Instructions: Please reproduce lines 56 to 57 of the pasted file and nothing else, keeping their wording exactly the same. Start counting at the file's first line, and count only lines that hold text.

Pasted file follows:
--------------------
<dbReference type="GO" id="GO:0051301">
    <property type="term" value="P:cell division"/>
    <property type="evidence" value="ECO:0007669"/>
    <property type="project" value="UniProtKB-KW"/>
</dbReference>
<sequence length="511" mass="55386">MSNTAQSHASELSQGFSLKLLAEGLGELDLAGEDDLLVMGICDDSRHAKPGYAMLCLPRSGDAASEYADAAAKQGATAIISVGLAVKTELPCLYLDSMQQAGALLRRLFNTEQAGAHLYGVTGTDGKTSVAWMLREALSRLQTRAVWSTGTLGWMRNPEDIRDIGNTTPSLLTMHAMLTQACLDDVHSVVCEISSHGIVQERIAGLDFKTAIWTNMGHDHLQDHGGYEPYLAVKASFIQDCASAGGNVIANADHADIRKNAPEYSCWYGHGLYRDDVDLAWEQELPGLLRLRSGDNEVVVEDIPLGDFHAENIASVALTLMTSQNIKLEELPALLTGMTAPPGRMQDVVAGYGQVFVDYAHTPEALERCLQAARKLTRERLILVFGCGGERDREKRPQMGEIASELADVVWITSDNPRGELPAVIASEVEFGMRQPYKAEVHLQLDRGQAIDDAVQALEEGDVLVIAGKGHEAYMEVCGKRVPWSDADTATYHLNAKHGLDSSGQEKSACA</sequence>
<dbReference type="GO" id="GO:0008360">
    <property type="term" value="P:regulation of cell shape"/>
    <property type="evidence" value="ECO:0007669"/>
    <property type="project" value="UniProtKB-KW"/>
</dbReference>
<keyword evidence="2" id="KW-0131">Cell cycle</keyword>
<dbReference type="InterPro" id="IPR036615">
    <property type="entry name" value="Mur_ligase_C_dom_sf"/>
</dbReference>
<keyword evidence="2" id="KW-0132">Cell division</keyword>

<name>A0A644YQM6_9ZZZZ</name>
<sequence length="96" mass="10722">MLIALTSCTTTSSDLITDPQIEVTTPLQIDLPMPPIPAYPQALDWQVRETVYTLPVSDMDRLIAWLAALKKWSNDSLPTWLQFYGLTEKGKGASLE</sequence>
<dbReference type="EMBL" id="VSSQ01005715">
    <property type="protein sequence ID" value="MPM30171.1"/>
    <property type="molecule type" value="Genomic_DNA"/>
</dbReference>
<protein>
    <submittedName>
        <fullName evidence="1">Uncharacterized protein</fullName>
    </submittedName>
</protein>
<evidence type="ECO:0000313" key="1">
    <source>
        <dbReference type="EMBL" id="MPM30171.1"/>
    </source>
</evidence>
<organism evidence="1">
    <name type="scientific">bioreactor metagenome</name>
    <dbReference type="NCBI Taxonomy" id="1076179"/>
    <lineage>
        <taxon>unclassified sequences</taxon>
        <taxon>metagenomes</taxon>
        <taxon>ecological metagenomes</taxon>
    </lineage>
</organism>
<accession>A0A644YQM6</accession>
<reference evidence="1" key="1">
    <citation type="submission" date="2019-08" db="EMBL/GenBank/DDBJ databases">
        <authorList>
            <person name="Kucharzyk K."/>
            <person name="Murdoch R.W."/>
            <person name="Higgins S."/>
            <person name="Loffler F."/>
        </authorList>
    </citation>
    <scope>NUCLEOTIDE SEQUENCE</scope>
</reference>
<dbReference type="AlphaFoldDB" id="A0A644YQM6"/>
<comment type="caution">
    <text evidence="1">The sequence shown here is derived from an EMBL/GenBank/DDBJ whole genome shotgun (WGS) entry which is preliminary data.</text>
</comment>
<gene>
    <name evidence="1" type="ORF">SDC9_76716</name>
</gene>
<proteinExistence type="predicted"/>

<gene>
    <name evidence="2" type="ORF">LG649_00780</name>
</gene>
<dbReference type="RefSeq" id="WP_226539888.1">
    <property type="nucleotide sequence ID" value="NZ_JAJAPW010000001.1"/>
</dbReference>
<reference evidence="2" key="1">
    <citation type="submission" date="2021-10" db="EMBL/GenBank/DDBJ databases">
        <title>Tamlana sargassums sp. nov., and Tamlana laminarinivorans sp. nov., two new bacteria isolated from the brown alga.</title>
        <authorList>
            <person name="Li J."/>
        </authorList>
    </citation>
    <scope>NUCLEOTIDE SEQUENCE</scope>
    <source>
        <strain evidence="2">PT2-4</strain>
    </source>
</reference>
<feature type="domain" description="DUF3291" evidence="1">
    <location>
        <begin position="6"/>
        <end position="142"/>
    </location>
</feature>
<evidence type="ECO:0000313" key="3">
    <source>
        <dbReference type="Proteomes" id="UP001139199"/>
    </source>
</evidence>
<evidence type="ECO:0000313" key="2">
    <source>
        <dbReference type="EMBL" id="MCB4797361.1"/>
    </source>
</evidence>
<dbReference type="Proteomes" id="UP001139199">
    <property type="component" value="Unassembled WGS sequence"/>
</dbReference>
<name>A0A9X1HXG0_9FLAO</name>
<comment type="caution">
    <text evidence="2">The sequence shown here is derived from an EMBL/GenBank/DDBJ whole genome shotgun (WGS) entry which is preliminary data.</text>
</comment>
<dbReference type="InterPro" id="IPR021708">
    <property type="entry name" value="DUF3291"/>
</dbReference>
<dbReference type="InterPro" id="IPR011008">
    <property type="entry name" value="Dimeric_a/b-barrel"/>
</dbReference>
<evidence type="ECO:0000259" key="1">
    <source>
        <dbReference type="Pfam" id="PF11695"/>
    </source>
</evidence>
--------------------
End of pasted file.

    <text evidence="1">The sequence shown here is derived from an EMBL/GenBank/DDBJ whole genome shotgun (WGS) entry which is preliminary data.</text>
</comment>